The European Union keeps talking about human rights and an inclusive government, but what they really want from the Taliban are two things.
1. The evacuation of their remaining people from Afghanistan
2. Avoiding the massive migration of Afghans into Europe
The Europeans are much more vulnerable in that regard because, as I wrote in Any Afghan Migrants Who Reach America or Europe are Undeportable, they’re facing massive foot traffic. There were a lot of Afghans making their way to Europe even before the Taliban took over.
The UN High Commissioner for Refugees estimates that 30,000 Afghans a week are fleeing their country. However a report in The Guardian states that “30,000 Afghan citizens have left the country each day for the past 10 days”. That would approach a third of a million migrants.
While a small minority can be seen trying to board American aircraft at Kabul airport, the vast majority are moving on foot through Pakistan and Iran. The Shiite terror state is a particularly ideal gateway destination because it allows them easy access to Turkey and then to Europe.
And because Iran, unlike Pakistan, has done little to fortify its border with Afghanistan, Iranian authorities profit from Afghanistan’s lucrative drug trade and allowing Afghan migrants access to Europe undermines its enemies in the European Union under the guise of humanitarian aid.
This is going to be massive. And the Europeans, unlike us, don’t have an ocean between them and the horde. So they’re looking for a deal.
European Union officials Friday listed a set of conditions for defining their level of engagement with the Taliban as the new rulers of Afghanistan, including respect for human rights and the rule of law.
None of the above.
The EU is focusing on delivering humanitarian aid, guaranteeing the safe passage out of the country of Afghan collaborators and employees who were left behind during the airlifts from Kabul, and trying to prevent a mass exodus of refugees that could prompt another migration crisis in Europe.
That’s more like it.
EU foreign policy chief Josep Borrell stressed that the EU also wants to see an inclusive transition government formed in Afghanistan and for the Taliban to honor their pledge to let foreigners and those who fear for their lives leave the country.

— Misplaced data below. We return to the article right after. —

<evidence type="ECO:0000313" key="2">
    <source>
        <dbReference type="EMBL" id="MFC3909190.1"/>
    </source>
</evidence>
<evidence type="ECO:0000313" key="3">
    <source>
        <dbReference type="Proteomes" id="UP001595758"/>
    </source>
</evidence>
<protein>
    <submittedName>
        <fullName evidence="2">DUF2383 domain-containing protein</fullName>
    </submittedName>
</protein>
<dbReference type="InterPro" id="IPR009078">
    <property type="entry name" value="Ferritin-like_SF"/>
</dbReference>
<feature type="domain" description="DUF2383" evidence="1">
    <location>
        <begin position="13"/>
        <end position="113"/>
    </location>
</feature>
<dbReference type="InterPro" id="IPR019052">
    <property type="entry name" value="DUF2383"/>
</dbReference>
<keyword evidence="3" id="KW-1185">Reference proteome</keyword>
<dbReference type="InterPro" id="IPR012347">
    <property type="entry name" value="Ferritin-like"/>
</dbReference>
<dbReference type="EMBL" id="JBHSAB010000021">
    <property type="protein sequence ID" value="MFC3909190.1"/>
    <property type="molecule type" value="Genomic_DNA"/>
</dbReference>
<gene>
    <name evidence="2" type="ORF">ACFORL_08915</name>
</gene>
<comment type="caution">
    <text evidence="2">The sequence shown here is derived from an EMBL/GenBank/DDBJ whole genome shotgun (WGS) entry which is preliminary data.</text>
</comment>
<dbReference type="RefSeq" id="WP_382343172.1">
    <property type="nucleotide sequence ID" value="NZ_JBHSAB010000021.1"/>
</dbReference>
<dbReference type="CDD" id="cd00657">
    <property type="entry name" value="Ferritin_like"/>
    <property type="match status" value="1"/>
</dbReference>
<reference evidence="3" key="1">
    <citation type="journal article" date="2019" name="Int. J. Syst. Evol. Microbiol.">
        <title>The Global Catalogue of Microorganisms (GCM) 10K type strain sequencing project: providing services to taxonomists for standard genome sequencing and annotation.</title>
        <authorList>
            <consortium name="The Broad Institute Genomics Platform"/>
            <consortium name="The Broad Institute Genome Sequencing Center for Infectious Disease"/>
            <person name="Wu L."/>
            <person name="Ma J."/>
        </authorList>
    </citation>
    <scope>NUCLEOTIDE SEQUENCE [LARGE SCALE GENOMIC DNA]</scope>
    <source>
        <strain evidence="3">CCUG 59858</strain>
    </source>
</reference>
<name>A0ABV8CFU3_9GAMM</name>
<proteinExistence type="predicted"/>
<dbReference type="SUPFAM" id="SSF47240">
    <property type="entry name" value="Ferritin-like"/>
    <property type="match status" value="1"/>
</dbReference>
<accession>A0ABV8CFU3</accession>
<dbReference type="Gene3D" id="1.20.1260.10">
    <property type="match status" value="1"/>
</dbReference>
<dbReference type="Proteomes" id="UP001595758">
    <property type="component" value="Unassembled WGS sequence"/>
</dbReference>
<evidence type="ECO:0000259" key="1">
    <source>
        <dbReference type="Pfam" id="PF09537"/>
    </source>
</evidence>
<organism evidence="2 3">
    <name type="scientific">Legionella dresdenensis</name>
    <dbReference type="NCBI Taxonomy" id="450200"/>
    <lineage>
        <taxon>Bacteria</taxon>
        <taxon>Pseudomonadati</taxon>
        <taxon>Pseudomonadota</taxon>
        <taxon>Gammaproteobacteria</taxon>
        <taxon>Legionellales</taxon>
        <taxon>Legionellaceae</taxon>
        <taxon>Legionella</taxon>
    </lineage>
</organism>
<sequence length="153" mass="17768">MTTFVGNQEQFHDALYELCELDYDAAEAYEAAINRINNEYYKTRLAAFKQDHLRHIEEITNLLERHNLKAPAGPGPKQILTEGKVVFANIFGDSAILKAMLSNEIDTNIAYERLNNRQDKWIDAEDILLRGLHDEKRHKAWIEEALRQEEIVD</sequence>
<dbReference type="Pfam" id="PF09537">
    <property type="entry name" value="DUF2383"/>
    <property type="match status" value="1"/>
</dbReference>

Just not too many of them.
“This political platform will consider, among other issues, the management of population flows from Afghanistan; the prevention of the spread of terrorism; the fight against organized crime, including drug trafficking and human being smuggling,” Borrell said.
Slovenian Foreign Minister Anze Logar, whose country holds the EU’s rotating presidency, said such cooperation will try “to stop any future migration flows” to the bloc.
And some European governments are more vehement about blocking migrant flows than other parts.
“The purpose of the meeting is to try to reach an agreement on coordinated engagement with the Taliban on the basis of certain conditions, and on the possibilities of cooperation with regional players,” EU foreign policy chief Josep Borrell told reporters before the start of the informal meeting here in Slovenia.
Luxembourg’s foreign minister Jean Asselborn stressed that the Taliban must be aware that without international assistance, the country will collapse.
The implication being that foreign aid to the Taliban is coming.
Hungarian foreign minister Peter Szijjarto disagreed, saying that Afghans should not be encouraged to leave the country without restrictions. Polish foreign minister Zbigniew Rau agreed with him.
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